Monthly Archives: March 2013

3 Guidelines to Simplify Your Excel PivotTables

PivotTables are one of the most useful of all tolls in Excel; however their use causes some concern with many users. This is due sin part because there appears to be no definite rules when building PivotTables. If you have let’s say 8 columns of data this will produce 8 PivotTable ‘fields’, but there are only 4 ‘field areas’ – so where do they all go?! The answer is that whilst there may be no definite rules for the construction of PivotTables, there are three very useful guidelines which help greatly when building them.

The first guideline is to initially isolate all of your ‘value fields’. These fields will almost always need to be placed into the value field area which is situated in the bottom right hand corner of the values pane. It doesn’t matter how many values there are as you can simply stack them on top of each other by clicking and dragging into the particular area. The order in which you stack these values will determine the sequence in which they appear from right to left in the actual PivotTable. The first value field will appear in column A with the next one down in the list appearing in column B and so on. In this way you can take care of many of your columns of data in one go.

The second guideline concerns the row fields. As with value fields, the order in which you stack these will determine the sequence in which they appear within the PivotTable itself. One handy piece of advice is to consider the fields which are to be placed in rows and determine how many separate areas of data relate to each one. For instance if you have one field for months and another for quarters, there will of course only be 4 quarters as compared with 12 months. If you therefore click and drag the quarters onto the row area first, followed by the months, you will create a form of data hierarchy which will make filtering and analysis somewhat easier.

The third guideline is in respect of the ‘Report filter’. Bringing columns into this field creates a filter which sits outside of the PivotTable itself. This enables us to filter all of the date within the PivotTable in one action. What can be useful about the Report filter is that because it is located outside of the main table, we can bring multiple fields into this area that we might otherwise struggle to find a logical place for. Therefore, any fields that you have left over after laying out the basic PivotTable can be brought into the report field area, providing you with enhanced filtering capability.
PivotTables are an immensely useful tool in Excel, but many are put of using them due to the amount of data in their spreadsheet.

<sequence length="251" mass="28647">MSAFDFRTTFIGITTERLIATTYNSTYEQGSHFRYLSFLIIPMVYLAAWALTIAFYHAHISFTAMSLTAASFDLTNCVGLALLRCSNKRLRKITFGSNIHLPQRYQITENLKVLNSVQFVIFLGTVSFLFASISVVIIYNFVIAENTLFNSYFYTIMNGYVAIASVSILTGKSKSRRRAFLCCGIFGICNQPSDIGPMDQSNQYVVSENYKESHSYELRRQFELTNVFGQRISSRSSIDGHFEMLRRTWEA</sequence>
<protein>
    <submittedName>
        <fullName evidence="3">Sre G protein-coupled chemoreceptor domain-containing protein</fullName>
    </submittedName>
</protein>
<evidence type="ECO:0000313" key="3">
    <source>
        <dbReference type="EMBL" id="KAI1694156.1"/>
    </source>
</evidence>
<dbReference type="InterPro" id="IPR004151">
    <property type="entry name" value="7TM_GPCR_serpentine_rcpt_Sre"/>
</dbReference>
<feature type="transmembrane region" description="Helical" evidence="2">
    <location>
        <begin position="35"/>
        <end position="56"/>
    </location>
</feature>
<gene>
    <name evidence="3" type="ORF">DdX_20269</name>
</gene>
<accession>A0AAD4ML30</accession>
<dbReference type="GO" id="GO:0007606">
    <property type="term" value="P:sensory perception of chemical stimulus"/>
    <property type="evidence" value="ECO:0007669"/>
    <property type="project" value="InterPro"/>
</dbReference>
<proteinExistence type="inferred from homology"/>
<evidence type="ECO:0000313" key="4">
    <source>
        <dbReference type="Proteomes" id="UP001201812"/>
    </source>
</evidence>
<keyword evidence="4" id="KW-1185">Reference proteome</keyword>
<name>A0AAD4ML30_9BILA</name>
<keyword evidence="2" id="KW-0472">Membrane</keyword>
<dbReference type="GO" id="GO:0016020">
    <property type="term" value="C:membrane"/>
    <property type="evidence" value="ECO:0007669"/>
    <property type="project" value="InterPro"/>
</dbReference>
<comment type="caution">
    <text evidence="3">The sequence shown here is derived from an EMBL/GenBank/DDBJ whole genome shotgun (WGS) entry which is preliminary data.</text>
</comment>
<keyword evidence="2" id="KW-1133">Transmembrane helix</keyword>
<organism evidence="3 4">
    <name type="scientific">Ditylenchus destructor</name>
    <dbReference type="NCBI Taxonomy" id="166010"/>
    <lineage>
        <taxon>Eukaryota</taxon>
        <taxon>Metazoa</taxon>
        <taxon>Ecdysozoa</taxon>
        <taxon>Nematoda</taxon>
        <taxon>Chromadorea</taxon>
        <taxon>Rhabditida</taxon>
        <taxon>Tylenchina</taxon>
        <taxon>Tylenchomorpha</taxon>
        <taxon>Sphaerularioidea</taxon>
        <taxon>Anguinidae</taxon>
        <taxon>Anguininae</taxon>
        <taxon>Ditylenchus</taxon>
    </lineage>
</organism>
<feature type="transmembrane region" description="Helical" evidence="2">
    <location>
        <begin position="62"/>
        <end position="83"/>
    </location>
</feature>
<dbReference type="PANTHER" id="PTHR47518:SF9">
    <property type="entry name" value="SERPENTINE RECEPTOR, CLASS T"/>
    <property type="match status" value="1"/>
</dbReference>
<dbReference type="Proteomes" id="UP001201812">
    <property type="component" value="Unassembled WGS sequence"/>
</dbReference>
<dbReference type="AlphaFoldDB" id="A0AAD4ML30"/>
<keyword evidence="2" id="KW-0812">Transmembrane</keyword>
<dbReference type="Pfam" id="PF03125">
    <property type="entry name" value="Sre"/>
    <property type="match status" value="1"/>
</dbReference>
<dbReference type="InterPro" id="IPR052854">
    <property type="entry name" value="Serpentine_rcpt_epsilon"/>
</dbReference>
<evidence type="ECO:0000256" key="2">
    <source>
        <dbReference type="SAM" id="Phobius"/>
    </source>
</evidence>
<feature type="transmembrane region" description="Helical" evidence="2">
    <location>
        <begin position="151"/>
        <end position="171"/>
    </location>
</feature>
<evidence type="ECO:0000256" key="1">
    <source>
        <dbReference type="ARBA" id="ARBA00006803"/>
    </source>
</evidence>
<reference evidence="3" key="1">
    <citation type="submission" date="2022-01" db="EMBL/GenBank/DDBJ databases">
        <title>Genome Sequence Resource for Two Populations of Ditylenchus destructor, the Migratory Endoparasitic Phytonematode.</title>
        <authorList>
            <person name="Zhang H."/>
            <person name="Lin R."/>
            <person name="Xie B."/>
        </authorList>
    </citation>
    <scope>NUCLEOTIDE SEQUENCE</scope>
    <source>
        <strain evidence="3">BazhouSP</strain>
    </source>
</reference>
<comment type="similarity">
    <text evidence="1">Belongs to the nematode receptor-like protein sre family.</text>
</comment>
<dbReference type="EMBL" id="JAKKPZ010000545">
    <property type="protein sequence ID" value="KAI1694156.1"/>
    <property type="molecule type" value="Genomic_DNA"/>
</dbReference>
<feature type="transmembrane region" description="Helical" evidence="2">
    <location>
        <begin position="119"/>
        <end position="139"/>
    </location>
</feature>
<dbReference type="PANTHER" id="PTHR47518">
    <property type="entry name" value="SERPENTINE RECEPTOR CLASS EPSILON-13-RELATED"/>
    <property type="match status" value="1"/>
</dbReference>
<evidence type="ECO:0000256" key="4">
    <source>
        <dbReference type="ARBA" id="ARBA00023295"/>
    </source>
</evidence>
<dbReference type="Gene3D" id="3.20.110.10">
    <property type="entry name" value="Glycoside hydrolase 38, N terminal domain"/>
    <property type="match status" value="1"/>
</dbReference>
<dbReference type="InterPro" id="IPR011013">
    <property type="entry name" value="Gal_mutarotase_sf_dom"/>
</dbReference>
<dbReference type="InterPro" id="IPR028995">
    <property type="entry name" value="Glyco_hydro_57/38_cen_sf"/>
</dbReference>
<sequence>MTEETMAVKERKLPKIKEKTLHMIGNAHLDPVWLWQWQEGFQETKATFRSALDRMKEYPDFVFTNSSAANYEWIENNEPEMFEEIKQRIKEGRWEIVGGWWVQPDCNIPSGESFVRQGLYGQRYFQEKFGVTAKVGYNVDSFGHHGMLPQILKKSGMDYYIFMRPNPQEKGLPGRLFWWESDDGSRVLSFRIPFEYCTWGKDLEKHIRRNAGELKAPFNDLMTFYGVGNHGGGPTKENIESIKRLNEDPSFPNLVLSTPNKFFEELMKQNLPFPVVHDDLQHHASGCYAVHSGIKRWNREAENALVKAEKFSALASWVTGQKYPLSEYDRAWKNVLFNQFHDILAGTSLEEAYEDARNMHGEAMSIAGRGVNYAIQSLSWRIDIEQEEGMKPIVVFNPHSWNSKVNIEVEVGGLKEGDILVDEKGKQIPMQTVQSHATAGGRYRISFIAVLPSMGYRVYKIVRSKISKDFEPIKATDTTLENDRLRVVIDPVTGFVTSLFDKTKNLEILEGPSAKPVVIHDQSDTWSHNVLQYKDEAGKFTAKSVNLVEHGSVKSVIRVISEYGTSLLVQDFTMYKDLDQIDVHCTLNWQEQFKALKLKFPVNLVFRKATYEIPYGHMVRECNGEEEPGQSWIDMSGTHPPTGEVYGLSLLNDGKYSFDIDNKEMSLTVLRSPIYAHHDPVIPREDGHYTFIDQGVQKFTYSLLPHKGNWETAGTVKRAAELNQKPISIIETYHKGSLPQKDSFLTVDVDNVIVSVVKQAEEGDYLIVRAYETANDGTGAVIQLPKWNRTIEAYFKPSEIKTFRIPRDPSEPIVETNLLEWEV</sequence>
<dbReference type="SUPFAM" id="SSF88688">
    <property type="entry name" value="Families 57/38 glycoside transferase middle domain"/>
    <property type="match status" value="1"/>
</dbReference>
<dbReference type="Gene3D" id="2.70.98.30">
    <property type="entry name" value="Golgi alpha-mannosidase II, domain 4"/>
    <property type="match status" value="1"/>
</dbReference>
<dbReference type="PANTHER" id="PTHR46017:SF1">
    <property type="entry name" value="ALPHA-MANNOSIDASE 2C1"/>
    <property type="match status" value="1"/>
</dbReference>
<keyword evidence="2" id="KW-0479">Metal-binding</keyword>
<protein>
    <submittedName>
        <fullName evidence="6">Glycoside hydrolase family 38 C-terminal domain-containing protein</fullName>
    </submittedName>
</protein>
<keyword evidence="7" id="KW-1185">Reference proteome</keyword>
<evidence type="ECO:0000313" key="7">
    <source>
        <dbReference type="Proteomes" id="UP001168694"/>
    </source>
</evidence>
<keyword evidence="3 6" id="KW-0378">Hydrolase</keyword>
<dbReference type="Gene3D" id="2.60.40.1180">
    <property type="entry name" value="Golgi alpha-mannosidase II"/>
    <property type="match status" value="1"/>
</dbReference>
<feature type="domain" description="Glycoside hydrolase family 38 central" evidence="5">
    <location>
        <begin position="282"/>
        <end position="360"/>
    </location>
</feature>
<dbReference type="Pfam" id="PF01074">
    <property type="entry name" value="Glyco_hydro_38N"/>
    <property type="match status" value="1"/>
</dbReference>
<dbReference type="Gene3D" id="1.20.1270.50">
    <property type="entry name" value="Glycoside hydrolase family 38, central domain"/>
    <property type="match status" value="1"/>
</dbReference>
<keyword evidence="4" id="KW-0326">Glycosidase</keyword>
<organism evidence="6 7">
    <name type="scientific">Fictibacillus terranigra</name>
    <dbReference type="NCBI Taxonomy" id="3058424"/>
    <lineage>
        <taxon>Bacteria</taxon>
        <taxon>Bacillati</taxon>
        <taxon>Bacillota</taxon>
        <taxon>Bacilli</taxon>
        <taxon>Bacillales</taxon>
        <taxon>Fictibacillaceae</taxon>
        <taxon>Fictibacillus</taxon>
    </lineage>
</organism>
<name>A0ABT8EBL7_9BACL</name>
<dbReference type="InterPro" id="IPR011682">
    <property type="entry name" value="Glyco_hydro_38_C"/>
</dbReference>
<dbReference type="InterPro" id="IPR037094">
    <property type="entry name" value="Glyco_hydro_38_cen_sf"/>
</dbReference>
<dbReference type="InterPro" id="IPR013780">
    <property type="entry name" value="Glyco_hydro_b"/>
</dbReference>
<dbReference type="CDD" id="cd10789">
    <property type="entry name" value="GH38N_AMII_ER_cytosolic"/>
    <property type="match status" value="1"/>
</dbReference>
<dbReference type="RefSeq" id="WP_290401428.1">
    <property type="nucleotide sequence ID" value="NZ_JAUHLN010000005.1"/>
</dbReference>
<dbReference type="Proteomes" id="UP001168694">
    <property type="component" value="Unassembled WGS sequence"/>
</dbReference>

The hope is that this article might encourage more people to experiment with them and eventually include them in their daily office work .

How to Avoid the Most Common Mistake in Microsoft Project

Microsoft Project is widely used by project managers across the World, but many are unaware of the traps they are falling into when teaching themselves.

The most common of these is the habit of entering start and finish dates for tasks. It is easy to see why PMs fall into this trap as one look at the Task Sheet seems to suggest that this is what should be done. There is a column for both start and finish dates and the assumption is that as tasks must be scheduled, these must be manually entered. In fact, entering dates directly into these fields creates what MS Project refers to as a ‘constraint’. A constraint prevents a task from automatically rescheduling if it is affected by another task and whilst sometimes this is desirable, it takes away much of the software’s flexibility.

The correct way to determine start and finish dates is by creating ‘dependencies’ between tasks. Dependencies allow us to schedule tasks depending upon the relationships w between them within the project. For example, if we have a task which is to lay foundations for a building and the another which is to build the walls, the walls must be erected after the foundations have been completed. The relationship between these two tasks is what MS Project describes as ‘Finish to Start’. In other words, the second task cannot start until the first task has finished. Scheduling tasks in this way ensures that the plan remains flexible and is free to move should we encounter a deviation from our original project.

There are 4 dependency types:

  • Finish to Start
  • Start to Start
  • Finish to Finish
  • Start to Finish

Using these linkages in combination within the project we can schedule tasks to begin and end precisely on time and leave us with the option to reschedule should the need arise. To create task dependencies, double click on a task name to open the information window. Select the Predecessors tab and then type the ID of the task you wish to link back to (note that we always link backwards to an earlier task). The dependency type can now be chosen by clicking in the Type field and selecting from the menu.

Microsoft Project is a remarkably flexible scheduling tool if it is used correctly. By making sure that you link your tasks through the correct choice of dependency, you will ensure that you get the most from what the software has to offer.